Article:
As the banking industry is challenged by changes in customer behaviour, how is the branch going to adapt?

As the banking industry is challenged by changes in customer behaviour, how is the branch going to adapt?

mutation en 2018

The way that consumers interact with their bank has undergone a fundamental shift in recent years. Mostly, this is due to the mass adoption of digital, the impact of which has been seen across a myriad of industries. It continues to transform the way that people bank, especially in-branch. But the media has been too quick to speculate that these new habits will lead to the extinction of the bank branch. In fact, what we may be witnessing is an accelerated evolution of how the branch fits into a new approach to delivering the best possible customer experience, leveraging automation and innovation.

The emergence of the hybrid branch
Last month, we were at Efma’s Innovation Summit 2017, exploring the use of artificial intelligence in banking. Something that stood out was that innovations in this field are only useful if they absolutely enhance the customer experience – a flashy chatty chatbot isn’t enough. As they innovate, banks need to have a deep understanding of their customers and how technology will deliver the experience that they want.
In response to changing consumer habits, we are witnessing the rise of a hybrid branch model, which embraces new technology while still maintaining the human touch that traditional banks offer. Technology isn’t going spell the end for bank branches. Instead, innovation is marking the beginning of an exciting period of change for the bank branch.  Branches are about to become a whole lot smarter for staff, customers and the machines they interact with.

ATMs and the hybrid model
At the core of the new model branch is a focus on delivering a superior in-branch digital customer experience. A greater variety of self-service technology will play a critical role in hybrid branches. Lower value transactions, such as cash deposits and withdrawals or money transfers, can be carried out via advanced ATMs, freeing up staff time to work with customers on more complex, high-value transactions. This will help to reduce queues, as customers can swiftly complete transactions via self-service or assisted self-service machines without having to wait in line to see a member of staff. The customer experience will be improved by not having to spend time waiting to receive expert advice.
For this to work, staff also need better digital tools that give them access to customer data, so that they can respond swiftly to queries.  The key step here is how well those digital experience management systems are integrated and enable staff to be proactive to customer requirements. A great example of how this should work is that when customers enter the branch, and use digital services via a machine, their presence is automatically alerted to bank staff on their own tablets. This allows a member of staff to be ready to engage with the customer if they come forward with any issues or choose to proactively approach the customer and have all of the data about that customer’s relationship with the bank at their fingertips.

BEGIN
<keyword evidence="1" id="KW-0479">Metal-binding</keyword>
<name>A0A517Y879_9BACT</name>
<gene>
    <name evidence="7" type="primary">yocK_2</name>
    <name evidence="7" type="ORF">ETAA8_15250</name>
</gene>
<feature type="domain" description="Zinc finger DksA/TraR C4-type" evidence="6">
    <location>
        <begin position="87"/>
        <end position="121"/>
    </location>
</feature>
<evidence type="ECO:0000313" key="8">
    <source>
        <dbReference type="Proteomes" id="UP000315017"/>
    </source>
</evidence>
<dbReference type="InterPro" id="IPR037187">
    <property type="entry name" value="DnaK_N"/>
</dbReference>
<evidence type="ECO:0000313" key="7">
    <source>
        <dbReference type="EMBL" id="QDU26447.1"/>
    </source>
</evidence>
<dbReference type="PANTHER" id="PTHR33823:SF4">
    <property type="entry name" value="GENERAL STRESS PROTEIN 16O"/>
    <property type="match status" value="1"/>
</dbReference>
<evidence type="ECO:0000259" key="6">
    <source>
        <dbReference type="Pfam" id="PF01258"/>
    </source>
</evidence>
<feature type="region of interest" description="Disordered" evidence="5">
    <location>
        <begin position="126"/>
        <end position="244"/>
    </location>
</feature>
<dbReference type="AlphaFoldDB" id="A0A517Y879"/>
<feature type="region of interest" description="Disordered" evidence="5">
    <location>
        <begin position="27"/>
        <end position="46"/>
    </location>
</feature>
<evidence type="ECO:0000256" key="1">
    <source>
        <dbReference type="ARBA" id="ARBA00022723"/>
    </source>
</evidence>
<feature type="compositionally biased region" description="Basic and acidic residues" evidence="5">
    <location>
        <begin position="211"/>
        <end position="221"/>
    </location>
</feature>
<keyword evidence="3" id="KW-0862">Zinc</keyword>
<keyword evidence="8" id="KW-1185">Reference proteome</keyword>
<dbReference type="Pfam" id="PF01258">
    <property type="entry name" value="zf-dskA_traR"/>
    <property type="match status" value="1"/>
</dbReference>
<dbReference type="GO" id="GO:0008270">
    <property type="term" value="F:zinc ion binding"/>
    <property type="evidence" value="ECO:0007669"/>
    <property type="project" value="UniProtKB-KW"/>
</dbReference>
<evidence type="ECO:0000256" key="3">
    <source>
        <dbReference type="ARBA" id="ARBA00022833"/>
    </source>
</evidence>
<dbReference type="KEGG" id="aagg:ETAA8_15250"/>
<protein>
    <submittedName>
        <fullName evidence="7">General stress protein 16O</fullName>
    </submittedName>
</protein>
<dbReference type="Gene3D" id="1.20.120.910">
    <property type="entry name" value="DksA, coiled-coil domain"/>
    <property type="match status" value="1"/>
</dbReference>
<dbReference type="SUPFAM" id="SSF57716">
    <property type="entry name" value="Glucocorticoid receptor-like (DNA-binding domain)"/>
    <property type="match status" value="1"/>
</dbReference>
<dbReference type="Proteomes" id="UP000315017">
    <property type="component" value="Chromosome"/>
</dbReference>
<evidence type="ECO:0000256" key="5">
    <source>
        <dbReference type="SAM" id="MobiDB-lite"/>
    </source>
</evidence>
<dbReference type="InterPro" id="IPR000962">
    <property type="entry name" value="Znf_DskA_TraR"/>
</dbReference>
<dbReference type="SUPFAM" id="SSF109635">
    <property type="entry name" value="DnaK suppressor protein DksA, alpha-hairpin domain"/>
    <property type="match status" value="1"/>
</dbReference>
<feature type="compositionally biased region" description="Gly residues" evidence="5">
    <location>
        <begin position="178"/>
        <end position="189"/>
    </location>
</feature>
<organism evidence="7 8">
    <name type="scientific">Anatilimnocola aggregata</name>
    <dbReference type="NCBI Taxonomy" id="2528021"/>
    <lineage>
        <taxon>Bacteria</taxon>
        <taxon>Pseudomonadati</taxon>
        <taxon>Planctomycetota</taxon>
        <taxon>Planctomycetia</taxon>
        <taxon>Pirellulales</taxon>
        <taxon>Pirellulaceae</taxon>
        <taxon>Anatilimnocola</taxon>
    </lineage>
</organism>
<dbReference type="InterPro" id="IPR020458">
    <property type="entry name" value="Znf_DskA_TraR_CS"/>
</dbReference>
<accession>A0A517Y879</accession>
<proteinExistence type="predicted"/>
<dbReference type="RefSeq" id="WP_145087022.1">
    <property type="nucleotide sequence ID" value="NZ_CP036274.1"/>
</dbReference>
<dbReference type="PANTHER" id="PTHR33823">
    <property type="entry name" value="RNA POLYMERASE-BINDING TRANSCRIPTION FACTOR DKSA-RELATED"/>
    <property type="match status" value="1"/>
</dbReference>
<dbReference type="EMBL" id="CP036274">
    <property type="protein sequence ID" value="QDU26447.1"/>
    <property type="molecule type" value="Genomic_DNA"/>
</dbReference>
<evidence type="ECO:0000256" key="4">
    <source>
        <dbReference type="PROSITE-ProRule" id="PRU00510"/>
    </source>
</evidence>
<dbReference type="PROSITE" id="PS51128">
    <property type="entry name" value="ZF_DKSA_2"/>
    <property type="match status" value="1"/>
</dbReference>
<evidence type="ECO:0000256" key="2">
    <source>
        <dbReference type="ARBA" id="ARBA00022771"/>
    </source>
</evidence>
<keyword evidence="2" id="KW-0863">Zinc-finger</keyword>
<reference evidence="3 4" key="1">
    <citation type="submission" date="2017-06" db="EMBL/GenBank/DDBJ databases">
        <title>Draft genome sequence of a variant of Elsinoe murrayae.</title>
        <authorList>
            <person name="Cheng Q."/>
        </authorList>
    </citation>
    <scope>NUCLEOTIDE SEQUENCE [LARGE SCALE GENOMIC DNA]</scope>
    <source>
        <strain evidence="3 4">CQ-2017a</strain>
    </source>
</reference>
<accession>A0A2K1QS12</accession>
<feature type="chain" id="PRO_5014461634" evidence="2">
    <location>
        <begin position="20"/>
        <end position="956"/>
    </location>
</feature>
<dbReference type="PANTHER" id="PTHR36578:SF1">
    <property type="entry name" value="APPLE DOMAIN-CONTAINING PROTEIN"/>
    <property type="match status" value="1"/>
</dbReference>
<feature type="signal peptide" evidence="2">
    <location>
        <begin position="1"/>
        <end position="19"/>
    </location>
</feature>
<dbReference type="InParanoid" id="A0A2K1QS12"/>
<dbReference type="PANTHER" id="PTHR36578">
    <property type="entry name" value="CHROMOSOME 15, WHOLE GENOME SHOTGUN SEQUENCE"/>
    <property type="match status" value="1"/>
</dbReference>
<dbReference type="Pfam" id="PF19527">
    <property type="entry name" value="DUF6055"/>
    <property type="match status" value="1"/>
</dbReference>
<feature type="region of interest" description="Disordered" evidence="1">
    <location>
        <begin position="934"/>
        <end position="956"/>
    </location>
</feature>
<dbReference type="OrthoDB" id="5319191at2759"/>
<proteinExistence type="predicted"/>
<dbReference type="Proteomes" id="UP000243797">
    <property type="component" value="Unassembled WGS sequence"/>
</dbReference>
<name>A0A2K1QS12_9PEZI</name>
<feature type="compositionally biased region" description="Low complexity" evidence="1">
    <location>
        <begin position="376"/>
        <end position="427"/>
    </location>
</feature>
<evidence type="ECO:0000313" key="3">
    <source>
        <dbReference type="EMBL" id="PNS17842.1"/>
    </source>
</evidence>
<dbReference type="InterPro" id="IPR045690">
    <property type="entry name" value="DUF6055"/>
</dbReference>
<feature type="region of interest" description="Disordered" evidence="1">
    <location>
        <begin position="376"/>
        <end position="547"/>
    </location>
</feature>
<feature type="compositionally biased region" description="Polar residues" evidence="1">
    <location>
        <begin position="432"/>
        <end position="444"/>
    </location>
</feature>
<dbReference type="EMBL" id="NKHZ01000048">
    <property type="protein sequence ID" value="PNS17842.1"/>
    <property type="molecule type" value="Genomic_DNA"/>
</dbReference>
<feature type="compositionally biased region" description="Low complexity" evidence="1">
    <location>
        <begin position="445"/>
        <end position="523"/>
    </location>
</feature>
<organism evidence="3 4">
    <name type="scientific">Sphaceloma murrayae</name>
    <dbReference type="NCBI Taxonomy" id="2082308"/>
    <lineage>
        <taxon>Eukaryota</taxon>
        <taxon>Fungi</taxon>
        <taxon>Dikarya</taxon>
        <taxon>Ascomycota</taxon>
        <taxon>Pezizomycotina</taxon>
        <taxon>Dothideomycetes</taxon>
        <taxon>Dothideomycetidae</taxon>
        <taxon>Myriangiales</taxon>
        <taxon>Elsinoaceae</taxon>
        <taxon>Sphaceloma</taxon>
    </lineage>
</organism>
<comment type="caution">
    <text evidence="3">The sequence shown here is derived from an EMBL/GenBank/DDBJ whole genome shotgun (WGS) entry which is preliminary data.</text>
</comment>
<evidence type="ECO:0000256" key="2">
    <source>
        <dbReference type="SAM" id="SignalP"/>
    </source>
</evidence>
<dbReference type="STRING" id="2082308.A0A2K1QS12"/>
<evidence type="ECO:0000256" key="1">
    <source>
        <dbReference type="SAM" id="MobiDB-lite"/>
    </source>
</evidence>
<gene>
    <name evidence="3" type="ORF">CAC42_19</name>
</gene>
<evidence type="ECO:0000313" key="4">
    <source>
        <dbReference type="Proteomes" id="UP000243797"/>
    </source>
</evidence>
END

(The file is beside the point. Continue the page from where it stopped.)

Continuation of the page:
Innovating and sharing
These new hybrid branches won’t just be about banking.
We are already seeing a trend for super-branches that comprise coffee shops and relaxation zones alongside a welcome desk and areas for financial consultations as well as self-service banking terminals. They could form “hubs”, sharing the space, and customers, with other related services.
The opportunity for banks to innovate with their branch real estate is considerable. For example, a bank could design their branch to include a space for customers to seek advice from insurers, travel agents or Forex traders. Some banks are even providing meeting rooms for community groups and thus reclaiming the community role that some banks used to have.

Striking the phygital balance
As consumer reliance on apps and technology increases, the banking industry is playing catch up and exploring how technology can transform the customer journey. Self-service technology in particular is set to be at the heart of new branches. However, this should not lead to dehumanised “robo-banks”, where customers are expected to do everything themselves. While it may be appropriate in some contexts it is important to carefully balance investment in technology like AI alongside other strategies to deliver a more responsive, personalised service.  Human advisors will always have a significant role to play in the branch experience, as customers value the “human touch”.
Innovation has always been at the heart of what we do – in the last three years alone, we have invested over 2.5 million euros into research and development. We are excited to be leading the way with innovative software that will drive customer service and help bank branches to stay relevant in this new era of banking.

 

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